Business student

Ready for a cybersecurity future

Students in Potomac High School’s Cyber ​​Security Specialty Program learn skills and certifications to prepare them for a prosperous future in this high-demand field.

Cyber ​​security is a rapidly changing industry, and careers in the field are in high demand. Potomac High School’s four-year Cybersecurity Career and Technical Education Specialty Program prepares students to embark on a career in cybersecurity after high school or enroll in a variety of post-secondary education or training programs. college studies. Students are prepared for and may choose to take the Microsoft Technology Associates (MTA) industry exams to earn certifications in the field. Thanks to Natalie Walden, cybersecurity trainer at Potomac High, who uses real-world scenarios to make her lessons interesting and engaging, a number of students are taking advantage of this opportunity.

“The need for personal and professional cybersecurity skills has never been greater,” said Walden. “Our Cybersecurity Systems Technology courses explore cybersecurity careers, human weaknesses, cyber hygiene, threats and vulnerabilities in real-life situations, as well as a variety of technologies, including virtual machines such as those provided. by Virginia Cyber ​​Range via Virginia Tech. Advanced cybersecurity students are candidates for the MTA industry exam for certification. This exam serves to test fundamental security knowledge and assess skills, while serving as a stepping stone to securing entry-level employment as well as furthering the path to a cybersecurity degree in a higher education setting. .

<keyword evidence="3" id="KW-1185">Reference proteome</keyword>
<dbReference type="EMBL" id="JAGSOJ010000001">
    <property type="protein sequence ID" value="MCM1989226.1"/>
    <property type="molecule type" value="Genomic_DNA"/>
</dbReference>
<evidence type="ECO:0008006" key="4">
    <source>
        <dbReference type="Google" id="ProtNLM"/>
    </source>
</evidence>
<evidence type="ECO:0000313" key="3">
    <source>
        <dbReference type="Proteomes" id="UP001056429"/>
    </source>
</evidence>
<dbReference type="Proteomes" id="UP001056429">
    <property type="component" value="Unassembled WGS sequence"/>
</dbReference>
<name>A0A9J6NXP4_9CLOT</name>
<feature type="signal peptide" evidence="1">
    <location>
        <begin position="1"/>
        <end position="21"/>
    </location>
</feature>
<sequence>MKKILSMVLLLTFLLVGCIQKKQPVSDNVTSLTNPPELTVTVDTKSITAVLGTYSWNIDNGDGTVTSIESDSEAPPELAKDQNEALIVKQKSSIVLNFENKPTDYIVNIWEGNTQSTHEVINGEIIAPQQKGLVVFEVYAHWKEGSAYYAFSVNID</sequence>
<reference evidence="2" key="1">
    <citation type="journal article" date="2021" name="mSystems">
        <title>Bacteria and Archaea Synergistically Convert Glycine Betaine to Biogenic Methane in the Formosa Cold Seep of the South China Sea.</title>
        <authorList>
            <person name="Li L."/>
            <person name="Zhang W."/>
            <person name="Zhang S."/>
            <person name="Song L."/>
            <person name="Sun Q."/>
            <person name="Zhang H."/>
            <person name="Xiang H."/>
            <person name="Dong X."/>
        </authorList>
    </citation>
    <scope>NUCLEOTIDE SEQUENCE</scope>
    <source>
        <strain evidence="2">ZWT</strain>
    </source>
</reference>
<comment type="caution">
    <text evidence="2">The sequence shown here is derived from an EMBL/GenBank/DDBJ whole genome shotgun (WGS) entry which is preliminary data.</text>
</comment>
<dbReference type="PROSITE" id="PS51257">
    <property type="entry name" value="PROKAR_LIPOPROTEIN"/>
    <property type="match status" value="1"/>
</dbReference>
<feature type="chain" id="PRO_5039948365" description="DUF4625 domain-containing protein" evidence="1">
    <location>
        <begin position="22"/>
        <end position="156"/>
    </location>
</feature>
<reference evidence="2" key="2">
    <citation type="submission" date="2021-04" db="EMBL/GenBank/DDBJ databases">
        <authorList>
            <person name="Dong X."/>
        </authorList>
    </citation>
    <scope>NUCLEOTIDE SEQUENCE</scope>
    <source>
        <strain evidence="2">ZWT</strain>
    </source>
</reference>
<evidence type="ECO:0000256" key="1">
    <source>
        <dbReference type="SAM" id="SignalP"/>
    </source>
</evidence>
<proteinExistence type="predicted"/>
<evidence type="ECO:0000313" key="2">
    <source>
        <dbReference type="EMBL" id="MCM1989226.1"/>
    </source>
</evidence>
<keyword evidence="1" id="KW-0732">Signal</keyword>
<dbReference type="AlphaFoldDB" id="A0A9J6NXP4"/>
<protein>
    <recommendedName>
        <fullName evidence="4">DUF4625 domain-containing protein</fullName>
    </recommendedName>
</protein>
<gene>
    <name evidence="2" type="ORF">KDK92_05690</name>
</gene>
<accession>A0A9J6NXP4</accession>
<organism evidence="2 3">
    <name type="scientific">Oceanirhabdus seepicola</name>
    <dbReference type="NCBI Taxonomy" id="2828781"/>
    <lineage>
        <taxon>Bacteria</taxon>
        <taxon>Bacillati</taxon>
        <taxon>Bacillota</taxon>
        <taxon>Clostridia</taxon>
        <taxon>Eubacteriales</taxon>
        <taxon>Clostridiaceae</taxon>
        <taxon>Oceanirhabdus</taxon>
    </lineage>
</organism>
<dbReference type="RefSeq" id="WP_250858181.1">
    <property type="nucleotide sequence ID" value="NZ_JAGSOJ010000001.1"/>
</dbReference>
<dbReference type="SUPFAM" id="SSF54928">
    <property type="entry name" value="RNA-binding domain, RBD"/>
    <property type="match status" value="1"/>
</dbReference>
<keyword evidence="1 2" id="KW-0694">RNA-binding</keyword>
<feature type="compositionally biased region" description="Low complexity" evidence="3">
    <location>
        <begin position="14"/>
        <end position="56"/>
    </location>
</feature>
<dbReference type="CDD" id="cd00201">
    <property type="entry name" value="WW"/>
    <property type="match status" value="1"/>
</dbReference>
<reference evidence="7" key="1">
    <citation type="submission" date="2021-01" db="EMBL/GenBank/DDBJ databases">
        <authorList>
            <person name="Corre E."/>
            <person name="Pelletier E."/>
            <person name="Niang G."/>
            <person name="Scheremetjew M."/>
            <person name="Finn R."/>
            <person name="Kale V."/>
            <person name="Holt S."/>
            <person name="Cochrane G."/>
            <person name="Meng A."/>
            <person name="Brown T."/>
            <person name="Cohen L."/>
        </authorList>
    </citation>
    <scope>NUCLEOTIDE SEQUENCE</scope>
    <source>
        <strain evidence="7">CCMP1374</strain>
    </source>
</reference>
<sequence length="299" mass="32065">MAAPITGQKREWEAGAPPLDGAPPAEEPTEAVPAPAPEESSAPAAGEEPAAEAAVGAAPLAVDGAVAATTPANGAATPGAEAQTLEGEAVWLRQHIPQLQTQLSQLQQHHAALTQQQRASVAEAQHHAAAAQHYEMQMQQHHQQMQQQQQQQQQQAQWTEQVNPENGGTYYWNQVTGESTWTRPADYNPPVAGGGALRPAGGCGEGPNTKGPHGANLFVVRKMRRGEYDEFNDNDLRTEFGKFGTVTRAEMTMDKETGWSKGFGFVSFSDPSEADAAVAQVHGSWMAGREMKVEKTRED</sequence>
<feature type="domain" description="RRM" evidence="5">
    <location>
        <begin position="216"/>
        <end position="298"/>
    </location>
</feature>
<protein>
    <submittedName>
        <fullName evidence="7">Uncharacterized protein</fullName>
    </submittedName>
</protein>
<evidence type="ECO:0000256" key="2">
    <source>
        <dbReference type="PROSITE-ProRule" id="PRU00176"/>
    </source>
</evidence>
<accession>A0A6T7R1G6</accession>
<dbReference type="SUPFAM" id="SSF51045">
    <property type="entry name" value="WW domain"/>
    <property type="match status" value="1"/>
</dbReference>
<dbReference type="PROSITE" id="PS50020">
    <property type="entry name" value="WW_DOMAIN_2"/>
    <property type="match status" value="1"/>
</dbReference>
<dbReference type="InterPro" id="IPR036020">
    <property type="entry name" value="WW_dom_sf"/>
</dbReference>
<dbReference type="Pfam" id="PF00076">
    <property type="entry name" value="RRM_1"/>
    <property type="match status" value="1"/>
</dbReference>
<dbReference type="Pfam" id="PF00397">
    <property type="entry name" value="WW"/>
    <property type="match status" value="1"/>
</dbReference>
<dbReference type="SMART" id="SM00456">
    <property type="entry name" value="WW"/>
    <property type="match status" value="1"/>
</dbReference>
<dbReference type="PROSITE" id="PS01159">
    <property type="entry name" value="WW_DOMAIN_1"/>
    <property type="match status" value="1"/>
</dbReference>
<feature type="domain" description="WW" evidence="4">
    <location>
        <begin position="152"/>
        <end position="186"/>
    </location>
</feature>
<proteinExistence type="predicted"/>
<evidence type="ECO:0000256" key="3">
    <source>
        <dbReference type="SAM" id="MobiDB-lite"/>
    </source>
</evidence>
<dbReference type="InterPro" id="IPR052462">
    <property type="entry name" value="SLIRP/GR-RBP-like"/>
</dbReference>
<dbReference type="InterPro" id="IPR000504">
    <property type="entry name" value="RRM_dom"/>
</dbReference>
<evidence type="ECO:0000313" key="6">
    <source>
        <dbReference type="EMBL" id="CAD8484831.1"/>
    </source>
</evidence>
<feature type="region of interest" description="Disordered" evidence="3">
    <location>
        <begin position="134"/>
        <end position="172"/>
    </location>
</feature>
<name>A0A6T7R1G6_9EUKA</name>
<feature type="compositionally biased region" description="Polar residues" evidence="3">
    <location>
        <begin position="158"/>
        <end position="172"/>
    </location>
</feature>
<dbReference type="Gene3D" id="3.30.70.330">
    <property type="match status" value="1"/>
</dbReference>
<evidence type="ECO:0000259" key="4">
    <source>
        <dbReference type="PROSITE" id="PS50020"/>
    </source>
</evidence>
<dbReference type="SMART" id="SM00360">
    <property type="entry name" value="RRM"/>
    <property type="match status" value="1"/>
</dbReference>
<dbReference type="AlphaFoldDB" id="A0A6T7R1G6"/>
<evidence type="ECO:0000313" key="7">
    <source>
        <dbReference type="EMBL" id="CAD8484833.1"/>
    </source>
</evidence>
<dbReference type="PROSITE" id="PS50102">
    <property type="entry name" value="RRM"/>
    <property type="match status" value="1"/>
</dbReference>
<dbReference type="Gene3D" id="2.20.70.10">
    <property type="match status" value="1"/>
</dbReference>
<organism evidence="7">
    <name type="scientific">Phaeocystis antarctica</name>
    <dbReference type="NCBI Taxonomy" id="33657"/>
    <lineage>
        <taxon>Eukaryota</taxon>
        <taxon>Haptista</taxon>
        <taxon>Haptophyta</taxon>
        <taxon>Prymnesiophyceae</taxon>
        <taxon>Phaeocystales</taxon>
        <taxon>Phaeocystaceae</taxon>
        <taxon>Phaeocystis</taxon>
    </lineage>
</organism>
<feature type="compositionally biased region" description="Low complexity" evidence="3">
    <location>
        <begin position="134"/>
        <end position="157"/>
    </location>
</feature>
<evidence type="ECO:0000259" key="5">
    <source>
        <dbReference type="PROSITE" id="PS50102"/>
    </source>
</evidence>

Shayan Khan, who started the program in first year and is now a junior currently in Walden’s advanced cybersecurity class, is one of the students who took the initiative to get certifications. In the spring, he took the CompTIA A + 1001 and took the 1002 level exam during the summer. He said he used all the resources at his disposal to prepare and train and literally jumped for joy when he passed the first test. He took longer to study for the second level knowing it would be a little more difficult, but he also passed it. He is expected to take the remaining exams this academic year to complete the series.

“I am Comp TIA A + certified now,” Khan said proudly. “In fact, I’m thankful that we have this class. Without it, I don’t know if I would be getting into cybersecurity the way I am. It really piqued my interest, as did previous lessons. I really networked with my classmates; some of whom I have known for two or three years. [In class] we all have roles to play in a business environment, because it’s also technically a business class. Through our experiences in the classroom, we learn to improve and talk to each other if we don’t understand things.

CompTIA A + is known as the desired qualification for technical support individuals and an industry standard for careers in information technology. Upon graduation, Khan looks forward to furthering his education in this field. For now, he’s keeping his options open and exploring all possibilities, from local universities like Virginia Tech to more ambitious, distant choices like CalTech or Harvard, just in case they want him.

The Cyber ​​Security Specialty Program is one of the school division’s high school transfer programs. Students in Grades 9-11 can apply for CTE programs at their base school or as a full-time transfer student.